Some mergers go through tough sledding, but the marriage of Connecticut Mutual Life Insurance Co. with MassMutual two years ago has brought nothing but smiles to Jim Woodward, general agent for MassMutual's office covering Utah, Idaho and Montana.

While sales by other insurance companies have declined in recent years, sales for MassMutual have increased because Woodward, by working closely with Intermountain Financial Group's three investment-oriented companies, can offer customers a complete line of insurance and investment services.Woodward, who is president of Intermountain Financial, expects the merger trend to continue and believes the 1,800 life insurance companies that existed in the United States five years ago will be whittled down to 100 major survivors in 20 years.

Connecticut Mutual was organized in 1846 as the sixth life insurance company in the United States. Five years later one of its agents formed Massachusetts Mutual in Springfield, Mass.

In 1996, the two giants came together in the largest merger in mutual insurance company history, and MassMutual now has 2.5 million policyholders and $100 billion in assets. Because the two companies were so similar in operation and goals, Woodward said the merger has gone smoothly.

Woodward said the major reason for the merger was to save money. The company expected $82 million in savings by the end of 1996, but the actual figure was $108 million. In 10 years, the company forecasts $1 billion in savings.

Because of the savings, policyholders are seeing greater dividends. In recent years, insurance companies have been under pressure because of lowered interest rates, high expenses and competition from banks and other institutions and many aren't giving dividends, Woodward said.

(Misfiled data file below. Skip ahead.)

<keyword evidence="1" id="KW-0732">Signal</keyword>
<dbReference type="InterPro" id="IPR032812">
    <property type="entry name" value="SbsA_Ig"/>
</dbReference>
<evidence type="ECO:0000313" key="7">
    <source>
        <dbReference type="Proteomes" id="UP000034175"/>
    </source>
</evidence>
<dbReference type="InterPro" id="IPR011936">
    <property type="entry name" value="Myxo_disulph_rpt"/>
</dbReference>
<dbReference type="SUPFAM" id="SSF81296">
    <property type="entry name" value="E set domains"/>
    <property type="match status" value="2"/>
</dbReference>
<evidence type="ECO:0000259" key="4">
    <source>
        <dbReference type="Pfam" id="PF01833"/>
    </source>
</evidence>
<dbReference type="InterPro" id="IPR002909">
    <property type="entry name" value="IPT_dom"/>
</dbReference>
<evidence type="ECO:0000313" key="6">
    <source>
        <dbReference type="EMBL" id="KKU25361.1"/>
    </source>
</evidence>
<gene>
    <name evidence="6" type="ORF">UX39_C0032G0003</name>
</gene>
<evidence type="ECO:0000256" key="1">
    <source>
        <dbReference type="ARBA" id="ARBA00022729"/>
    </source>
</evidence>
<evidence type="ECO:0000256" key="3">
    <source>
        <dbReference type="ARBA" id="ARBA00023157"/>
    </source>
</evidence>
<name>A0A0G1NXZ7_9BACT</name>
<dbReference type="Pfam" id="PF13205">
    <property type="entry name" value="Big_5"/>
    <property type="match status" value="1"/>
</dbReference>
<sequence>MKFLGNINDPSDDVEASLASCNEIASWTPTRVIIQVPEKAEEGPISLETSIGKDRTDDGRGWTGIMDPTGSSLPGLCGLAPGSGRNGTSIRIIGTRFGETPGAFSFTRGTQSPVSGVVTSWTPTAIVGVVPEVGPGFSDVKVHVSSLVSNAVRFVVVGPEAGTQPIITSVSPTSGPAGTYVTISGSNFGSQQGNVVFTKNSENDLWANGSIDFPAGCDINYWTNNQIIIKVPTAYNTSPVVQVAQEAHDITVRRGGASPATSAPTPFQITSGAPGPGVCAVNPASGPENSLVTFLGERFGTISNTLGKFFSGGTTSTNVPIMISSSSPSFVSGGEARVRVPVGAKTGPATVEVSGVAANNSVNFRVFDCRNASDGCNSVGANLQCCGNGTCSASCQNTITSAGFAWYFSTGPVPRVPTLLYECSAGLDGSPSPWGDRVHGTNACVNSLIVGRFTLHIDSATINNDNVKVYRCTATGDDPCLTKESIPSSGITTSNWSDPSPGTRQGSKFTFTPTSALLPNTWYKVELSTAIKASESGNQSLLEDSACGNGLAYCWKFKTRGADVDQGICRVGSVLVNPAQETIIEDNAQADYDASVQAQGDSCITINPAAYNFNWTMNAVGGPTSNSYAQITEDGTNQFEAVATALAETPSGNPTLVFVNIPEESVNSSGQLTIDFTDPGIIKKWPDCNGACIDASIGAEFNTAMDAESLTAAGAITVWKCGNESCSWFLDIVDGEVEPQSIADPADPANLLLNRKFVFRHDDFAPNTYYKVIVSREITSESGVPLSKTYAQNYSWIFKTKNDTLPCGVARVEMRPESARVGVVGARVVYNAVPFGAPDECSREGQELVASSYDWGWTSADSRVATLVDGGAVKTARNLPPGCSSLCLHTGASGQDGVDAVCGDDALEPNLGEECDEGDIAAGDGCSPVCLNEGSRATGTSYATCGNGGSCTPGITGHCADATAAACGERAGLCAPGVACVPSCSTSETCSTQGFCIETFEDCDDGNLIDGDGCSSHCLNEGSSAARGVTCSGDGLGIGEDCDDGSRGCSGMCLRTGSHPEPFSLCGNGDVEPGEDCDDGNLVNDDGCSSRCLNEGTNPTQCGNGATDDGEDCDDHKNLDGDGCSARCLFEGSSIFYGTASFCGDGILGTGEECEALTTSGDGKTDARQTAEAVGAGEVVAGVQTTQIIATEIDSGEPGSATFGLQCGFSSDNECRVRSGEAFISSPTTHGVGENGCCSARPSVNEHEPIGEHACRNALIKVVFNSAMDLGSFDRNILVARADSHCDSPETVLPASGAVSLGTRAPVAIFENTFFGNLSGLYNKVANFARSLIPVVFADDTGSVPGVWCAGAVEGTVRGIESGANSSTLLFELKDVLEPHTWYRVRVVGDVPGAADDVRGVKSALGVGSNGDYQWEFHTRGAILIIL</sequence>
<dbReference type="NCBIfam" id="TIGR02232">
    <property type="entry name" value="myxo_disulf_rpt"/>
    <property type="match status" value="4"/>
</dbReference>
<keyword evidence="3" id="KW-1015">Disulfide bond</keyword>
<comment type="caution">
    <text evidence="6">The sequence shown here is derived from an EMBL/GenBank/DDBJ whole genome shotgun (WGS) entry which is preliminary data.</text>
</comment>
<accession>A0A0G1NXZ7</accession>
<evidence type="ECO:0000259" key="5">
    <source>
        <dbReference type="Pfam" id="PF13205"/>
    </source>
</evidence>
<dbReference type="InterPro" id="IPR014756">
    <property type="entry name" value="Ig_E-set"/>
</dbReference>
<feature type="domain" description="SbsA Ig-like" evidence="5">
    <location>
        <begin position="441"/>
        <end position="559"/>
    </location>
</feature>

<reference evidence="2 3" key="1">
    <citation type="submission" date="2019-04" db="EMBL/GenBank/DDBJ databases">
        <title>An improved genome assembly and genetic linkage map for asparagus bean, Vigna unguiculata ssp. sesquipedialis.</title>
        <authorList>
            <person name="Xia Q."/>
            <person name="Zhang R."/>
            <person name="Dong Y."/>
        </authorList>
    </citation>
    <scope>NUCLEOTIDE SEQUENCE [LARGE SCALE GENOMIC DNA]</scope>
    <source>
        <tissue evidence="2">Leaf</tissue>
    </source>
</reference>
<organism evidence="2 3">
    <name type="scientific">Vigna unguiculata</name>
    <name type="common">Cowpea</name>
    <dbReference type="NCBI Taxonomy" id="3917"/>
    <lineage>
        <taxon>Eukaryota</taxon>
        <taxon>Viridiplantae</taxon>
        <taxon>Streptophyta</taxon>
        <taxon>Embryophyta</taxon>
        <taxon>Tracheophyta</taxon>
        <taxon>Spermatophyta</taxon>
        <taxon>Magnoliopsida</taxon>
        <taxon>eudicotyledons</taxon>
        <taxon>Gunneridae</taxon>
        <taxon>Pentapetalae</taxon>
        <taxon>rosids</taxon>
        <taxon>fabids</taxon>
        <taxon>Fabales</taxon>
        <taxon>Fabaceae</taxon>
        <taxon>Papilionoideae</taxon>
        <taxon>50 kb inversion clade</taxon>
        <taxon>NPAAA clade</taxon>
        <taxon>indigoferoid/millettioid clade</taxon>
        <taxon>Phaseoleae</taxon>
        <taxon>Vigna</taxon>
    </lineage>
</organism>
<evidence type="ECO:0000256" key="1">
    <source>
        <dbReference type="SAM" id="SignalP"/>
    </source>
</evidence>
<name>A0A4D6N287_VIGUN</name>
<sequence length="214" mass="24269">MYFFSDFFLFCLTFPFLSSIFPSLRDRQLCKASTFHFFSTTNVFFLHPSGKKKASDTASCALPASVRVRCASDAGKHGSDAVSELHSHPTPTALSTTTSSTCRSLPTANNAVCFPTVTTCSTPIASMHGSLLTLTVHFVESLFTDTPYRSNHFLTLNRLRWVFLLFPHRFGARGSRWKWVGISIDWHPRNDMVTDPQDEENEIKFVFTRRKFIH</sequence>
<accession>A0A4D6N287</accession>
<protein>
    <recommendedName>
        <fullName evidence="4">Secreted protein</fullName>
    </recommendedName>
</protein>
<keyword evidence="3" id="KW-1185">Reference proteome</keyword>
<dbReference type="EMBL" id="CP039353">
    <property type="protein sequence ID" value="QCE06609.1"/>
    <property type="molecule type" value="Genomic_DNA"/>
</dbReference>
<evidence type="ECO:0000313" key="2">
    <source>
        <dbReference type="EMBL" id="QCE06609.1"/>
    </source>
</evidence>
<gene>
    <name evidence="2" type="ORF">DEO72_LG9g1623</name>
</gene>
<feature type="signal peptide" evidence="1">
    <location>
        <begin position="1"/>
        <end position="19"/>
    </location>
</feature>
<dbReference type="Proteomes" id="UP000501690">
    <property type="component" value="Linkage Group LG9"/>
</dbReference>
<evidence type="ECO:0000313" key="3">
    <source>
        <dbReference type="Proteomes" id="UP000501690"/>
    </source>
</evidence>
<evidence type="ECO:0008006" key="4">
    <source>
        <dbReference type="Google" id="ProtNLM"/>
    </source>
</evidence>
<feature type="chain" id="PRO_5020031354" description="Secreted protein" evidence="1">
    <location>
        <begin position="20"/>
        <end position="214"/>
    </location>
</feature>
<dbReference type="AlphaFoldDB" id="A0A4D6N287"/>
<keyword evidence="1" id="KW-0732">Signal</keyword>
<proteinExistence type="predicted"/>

Before the merger, Connecticut Mutual had an office at 3995 S. 700 East, and MassMutual was located in the Triad Center. They had overlapping territories in Utah, Idaho and Montana. Woodward was the general agent for Connecticut Mutual and was asked to be the general agent following the merger.

He kept the two offices open for one year, but a year ago they came together at the 700 East location. As an indication of the merger not having an adverse impact on business, Woodward said MassMutual wrote $6.5 million of new life insurance in 1997 and $40 million worth of business in investment contracts through IFG.

Woodward started IFG in 1981 to provide a complete package of investment services to small business owners and professional people. The group consists of Intermountain Financial Benefits, a group benefits company; Intermountain Financial Consulting Inc., a registered investment advisor company; and APA Services, a pension management company.

He said the merger has made the relationship between the insurance company and IFG stronger. "For small-business owners, they can get all of these services handled in one place," Woodward said.

IFG has 60 full-time financial service professionals and 30 support people in 15 offices in the three states who sell life insurance and the investment services. Woodward said most of the financial services professionals stayed with the merged company and must be pleased with the merger because sales in the last two years have increased.

Connecticut Mutual was known as the "blue chip company." When the merger occurred, MassMutual adopted that motto. Woodward said MassMutual will continue having its blue chip enterprise program, which honors companies for overcoming adversity and becoming successful.

Winners in this year's program will be announced April 30 during a luncheon in the Little America Hotel.